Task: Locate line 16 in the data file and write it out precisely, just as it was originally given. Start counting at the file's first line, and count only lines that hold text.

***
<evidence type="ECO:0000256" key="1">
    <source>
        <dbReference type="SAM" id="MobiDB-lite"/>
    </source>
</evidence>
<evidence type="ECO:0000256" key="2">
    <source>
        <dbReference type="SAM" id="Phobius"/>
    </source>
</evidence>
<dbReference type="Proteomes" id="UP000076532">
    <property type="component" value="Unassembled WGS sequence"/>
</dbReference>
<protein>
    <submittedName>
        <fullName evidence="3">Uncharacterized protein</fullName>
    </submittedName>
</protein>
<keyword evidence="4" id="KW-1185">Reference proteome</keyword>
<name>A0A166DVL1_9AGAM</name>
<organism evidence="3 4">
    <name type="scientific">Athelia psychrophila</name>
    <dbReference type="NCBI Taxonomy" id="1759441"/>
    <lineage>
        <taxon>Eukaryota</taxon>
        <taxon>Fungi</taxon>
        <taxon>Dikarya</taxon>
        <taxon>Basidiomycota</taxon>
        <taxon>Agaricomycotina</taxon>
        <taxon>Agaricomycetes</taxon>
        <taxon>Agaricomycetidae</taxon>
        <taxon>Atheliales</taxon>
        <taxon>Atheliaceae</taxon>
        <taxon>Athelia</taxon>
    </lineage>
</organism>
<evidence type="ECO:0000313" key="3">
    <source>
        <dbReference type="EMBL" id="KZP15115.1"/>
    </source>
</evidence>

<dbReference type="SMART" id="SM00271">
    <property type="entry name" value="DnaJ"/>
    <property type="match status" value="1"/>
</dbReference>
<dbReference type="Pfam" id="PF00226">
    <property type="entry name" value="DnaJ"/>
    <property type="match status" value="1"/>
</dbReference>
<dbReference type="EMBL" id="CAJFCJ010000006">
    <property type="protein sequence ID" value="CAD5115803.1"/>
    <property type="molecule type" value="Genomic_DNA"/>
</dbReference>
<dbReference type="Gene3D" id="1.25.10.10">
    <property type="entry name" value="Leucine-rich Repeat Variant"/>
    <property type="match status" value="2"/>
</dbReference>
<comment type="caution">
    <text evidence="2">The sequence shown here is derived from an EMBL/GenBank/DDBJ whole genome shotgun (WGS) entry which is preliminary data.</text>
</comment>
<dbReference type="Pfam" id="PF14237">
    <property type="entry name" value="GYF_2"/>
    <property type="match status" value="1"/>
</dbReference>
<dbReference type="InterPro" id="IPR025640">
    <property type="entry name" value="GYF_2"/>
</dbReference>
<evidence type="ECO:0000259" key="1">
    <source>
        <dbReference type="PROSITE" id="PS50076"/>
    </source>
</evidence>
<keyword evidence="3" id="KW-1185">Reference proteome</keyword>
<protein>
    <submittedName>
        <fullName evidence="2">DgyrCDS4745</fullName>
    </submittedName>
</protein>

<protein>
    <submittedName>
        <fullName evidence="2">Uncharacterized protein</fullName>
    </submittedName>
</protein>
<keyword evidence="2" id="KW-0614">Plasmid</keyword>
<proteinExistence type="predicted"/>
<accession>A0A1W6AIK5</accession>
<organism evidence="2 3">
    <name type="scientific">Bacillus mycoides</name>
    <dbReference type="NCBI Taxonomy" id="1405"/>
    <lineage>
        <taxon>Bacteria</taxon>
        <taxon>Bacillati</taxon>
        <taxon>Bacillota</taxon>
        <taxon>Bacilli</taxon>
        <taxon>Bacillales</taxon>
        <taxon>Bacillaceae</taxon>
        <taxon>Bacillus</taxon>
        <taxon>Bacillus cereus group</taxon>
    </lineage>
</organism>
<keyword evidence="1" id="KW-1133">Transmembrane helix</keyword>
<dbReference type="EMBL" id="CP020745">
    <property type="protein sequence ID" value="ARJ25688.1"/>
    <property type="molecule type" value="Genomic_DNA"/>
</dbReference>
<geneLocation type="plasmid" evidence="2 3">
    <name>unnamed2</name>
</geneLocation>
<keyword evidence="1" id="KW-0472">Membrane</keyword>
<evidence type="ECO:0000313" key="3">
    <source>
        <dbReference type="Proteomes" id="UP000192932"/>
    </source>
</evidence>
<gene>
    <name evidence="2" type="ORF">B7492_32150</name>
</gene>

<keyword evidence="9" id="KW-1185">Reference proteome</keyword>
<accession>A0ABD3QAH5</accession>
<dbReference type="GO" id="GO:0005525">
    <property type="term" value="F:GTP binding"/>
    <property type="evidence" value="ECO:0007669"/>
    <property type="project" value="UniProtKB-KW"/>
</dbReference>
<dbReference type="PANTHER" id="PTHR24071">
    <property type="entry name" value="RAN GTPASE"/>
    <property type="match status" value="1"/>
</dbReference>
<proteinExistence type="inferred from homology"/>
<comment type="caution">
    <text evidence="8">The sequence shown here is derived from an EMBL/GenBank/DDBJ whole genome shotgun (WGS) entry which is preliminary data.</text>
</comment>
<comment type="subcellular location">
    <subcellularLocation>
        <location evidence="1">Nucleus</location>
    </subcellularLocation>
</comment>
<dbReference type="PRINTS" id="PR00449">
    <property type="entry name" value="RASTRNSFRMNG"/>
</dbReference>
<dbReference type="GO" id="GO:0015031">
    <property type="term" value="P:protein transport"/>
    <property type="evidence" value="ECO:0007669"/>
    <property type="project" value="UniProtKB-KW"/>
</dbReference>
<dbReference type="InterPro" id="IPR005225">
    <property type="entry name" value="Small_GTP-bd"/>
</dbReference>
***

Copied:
        <fullName evidence="3">Uncharacterized protein</fullName>